By Tambay A. Obenson | Shadow and Act May 17, 2011 at 1:40AM
Another 2011 Cannes Film Festival title previously profiled on S&A.
A Swedish feature titled, simply, Play, which will screen in the Quinzaine des Réalisateurs (Directors' Fortnight) section of the festival. Another title on MsWOO's to-see list, while she's at Cannes.
Directed by Ruben Östlund, his 3rd feature, Play, which is apparently based on real-life events, takes place between 2006 and 2008, in central Gothenburg, Sweden, and centers on a group of black boys, aged 12 to 14, who robbed other children, sans physical violence or threats, using an ingenious, elaborate system they called "The Brother Trick," which involved advanced role playing and gang rhetoric.
The artistic director of the Quinzaine des Réalisateurs (Directors' Fortnight) calls Play, "a masterpiece," for whatever that's worth. Further... it's described as a "serious yet humorous study of human behavior."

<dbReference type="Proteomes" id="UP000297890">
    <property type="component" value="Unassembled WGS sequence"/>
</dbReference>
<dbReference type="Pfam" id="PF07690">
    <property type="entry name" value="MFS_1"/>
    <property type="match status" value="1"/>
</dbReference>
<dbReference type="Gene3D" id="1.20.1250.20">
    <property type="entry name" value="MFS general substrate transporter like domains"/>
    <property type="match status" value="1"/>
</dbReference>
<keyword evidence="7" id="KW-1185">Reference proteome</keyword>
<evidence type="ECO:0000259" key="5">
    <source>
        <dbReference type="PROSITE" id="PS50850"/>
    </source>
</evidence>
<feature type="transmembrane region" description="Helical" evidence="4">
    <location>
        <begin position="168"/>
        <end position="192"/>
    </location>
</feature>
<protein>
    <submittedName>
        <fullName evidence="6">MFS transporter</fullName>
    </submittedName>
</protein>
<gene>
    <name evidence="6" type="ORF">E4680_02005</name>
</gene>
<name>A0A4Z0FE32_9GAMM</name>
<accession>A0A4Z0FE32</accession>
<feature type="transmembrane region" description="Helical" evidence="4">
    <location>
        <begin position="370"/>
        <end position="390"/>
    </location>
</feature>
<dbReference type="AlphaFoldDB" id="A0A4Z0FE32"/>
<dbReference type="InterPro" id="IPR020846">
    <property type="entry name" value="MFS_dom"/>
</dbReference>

I'm not familiar with the real-life Swedish cases the film is based on, and a Google search didn't immediately reveal anything, but I'll keep digging. I guess the fascination here for a white Swedish filmmaker would be that the fact that these young black boys used more brains than brawn to carryout their thievery, which, I suppose, speaks to a stereotype about blacks in general. I should note that these black kids are probably mostly African immigrants.
Still, I'm curious...
And until we get MsWOO's thoughts on it, we'll have to settle for the below 2 clips I found earlier this morning: